Apart from the obvious cycling clothes and warm gear to keep you from getting too cold when you stop, there are certain things to bring with you, or buy in Lhasa, to make sure your bike makes it on this thousand-kilometer journey. While you cannot cover every exigency or be prepared for everything that might go wrong, there are some things that are essential to bring with you, which are the most likely things to break down on such a long trip. Bringing the following, or buying them in Lhasa, and keeping them in your support vehicle is a good idea:
Spare tires and inner-tubes (unless using tubeless tires)
Spare chain and extra links
Spare spokes (unless using mag wheels)
Puncture repair kit
Bicycle repair tools (can be bought in kits with multi-spanners included)
Bike oil and grease to keep the bike moving
Spare cables for brakes and gear controls
WD40 – helps to lubricate, free seized parts, and defrost ice quickly on the bike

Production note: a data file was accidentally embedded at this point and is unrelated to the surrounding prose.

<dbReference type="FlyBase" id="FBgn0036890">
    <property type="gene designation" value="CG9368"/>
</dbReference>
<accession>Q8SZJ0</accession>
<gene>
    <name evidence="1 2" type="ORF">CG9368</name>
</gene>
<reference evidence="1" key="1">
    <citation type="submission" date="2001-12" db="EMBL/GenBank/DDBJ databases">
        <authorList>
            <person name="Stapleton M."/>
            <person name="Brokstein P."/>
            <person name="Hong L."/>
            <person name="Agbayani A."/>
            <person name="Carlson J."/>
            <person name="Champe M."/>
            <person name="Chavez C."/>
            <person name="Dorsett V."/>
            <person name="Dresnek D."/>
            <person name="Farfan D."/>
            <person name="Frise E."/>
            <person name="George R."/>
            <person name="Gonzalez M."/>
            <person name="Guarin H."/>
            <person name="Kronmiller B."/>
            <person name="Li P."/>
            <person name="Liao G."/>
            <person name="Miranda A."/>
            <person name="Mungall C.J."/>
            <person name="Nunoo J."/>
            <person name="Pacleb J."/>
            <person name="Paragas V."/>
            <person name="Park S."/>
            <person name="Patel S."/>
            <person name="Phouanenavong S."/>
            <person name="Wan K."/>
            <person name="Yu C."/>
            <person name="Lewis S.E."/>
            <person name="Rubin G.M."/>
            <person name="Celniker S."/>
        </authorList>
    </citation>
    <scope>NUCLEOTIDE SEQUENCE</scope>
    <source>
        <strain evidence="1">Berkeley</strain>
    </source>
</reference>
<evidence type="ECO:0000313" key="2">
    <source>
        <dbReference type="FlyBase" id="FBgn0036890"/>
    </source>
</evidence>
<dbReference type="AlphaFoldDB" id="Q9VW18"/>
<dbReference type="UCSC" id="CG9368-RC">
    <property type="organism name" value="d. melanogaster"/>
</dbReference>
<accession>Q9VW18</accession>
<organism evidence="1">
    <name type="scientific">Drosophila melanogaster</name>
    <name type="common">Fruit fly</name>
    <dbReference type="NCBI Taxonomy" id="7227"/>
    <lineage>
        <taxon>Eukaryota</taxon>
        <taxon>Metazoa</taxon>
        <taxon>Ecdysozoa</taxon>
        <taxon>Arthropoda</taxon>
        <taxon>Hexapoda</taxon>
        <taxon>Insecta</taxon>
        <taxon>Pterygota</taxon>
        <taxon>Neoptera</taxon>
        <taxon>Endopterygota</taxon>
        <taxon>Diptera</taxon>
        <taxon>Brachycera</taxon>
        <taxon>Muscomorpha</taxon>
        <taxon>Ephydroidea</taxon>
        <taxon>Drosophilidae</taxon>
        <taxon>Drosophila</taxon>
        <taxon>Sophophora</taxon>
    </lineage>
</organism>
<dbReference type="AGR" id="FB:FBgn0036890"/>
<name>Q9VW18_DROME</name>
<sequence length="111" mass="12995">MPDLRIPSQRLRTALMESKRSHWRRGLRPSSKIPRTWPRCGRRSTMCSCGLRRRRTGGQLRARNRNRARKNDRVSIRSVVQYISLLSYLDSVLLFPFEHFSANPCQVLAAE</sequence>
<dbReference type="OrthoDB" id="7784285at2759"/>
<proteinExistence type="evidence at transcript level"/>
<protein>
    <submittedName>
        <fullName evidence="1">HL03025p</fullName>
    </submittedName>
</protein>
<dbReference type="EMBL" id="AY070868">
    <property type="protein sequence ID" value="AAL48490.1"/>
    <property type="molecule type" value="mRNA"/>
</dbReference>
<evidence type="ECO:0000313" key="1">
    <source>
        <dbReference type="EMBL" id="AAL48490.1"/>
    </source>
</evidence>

Best Time for the Cycling Tour
Normally, the best time to take a cycling tour of Tibet is in the spring, from April to mid-June, or the autumn from September to October. It is best to avoid the rainy monsoon season, despite there not being that much rain, as it can get slippery on the roads and there is a greater chance of landslides in the mountains. Winter should also be avoided due to the severe weather conditions and the likelihood of snow along major parts of the route. During winter, many parts of western Tibet are inaccessible. Weather in the spring and autumn is clear and bright, and is warm enough to be pleasant without getting too hot or cold.
This is a simple example of a basic cycling itinerary for a tour to Nepal from Lhasa. This can be longer as needed, and can also include other places along the route. Talk to our travel expert about the best options for you.
Day 1: Arrive in Kathmandu, Visit Kathmandu Durbar Square
Day 2: Kathmandu Day Tour - Pashupatinath Temple, Boudhanath Stupa and Swayambhunath Stupa
Day 3: Flight to Tibet & Acclimation
Day 4: Lhasa sightseeing - Potala Palace, Jokhang Temple and Barkhor Street
Day 5: Lhasa Sightseeing - Drepung Monastery and Sera Monastery